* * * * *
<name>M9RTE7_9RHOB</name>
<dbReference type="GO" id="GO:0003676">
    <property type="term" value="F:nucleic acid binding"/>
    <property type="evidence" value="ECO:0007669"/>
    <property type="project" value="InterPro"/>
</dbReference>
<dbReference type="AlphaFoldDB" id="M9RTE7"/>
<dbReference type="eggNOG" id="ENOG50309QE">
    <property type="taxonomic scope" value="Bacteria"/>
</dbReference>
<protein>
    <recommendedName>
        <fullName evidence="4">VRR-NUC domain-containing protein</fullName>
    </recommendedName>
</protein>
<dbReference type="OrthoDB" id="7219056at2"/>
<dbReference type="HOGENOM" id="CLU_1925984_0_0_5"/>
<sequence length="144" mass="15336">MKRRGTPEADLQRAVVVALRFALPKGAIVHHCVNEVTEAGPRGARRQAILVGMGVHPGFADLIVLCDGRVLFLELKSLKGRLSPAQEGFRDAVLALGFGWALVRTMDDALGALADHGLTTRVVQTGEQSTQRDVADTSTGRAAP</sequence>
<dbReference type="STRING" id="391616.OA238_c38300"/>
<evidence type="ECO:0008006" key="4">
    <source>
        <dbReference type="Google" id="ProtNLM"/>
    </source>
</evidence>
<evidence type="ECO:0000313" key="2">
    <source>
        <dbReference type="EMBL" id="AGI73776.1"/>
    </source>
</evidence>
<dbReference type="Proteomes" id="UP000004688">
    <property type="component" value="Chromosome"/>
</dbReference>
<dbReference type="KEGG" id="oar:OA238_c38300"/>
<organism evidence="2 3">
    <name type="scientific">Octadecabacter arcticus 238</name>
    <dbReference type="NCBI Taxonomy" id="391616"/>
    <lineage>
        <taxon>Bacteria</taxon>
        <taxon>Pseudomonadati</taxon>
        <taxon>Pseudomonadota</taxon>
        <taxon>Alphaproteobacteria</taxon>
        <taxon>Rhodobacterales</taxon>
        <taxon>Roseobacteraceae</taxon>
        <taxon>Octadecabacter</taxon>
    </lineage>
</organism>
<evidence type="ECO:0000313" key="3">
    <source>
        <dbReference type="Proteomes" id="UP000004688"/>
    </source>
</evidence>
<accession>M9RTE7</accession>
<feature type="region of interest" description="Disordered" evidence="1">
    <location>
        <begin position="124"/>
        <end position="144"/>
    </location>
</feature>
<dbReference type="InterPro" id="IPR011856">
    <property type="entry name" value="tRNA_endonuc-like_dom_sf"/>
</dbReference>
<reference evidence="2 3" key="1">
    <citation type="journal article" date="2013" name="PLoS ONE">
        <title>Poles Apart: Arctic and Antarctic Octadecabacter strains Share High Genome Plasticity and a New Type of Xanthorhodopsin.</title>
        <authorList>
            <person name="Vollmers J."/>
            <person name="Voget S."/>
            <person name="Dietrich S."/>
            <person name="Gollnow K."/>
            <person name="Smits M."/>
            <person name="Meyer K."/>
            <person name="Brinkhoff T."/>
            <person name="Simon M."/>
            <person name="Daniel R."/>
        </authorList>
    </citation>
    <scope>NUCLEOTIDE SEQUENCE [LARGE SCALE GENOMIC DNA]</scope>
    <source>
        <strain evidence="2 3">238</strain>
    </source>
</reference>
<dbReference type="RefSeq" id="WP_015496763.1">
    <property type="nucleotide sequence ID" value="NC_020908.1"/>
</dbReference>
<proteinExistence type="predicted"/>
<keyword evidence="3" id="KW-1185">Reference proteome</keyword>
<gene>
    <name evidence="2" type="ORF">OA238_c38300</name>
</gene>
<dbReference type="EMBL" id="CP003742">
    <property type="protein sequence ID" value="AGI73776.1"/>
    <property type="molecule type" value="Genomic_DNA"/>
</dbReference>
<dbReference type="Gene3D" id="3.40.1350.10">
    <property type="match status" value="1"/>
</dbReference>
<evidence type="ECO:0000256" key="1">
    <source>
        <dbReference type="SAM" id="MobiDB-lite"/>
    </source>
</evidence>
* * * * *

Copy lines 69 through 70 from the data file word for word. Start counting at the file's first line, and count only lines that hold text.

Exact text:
            <person name="Gollnow K."/>
            <person name="Smits M."/>